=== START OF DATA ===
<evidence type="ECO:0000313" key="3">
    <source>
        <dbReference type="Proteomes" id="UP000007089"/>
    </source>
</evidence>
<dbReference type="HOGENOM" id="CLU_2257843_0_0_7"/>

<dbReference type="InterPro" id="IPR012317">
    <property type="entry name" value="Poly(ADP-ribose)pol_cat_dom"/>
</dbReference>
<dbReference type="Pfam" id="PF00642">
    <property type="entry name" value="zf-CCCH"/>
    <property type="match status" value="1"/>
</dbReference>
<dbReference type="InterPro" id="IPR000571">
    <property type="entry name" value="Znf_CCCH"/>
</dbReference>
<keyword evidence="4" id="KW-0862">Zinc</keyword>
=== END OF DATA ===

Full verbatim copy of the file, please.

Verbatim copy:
<evidence type="ECO:0000313" key="3">
    <source>
        <dbReference type="Proteomes" id="UP000007089"/>
    </source>
</evidence>
<dbReference type="HOGENOM" id="CLU_2257843_0_0_7"/>

<dbReference type="InterPro" id="IPR012317">
    <property type="entry name" value="Poly(ADP-ribose)pol_cat_dom"/>
</dbReference>
<dbReference type="Pfam" id="PF00642">
    <property type="entry name" value="zf-CCCH"/>
    <property type="match status" value="1"/>
</dbReference>
<dbReference type="InterPro" id="IPR000571">
    <property type="entry name" value="Znf_CCCH"/>
</dbReference>
<keyword evidence="4" id="KW-0862">Zinc</keyword>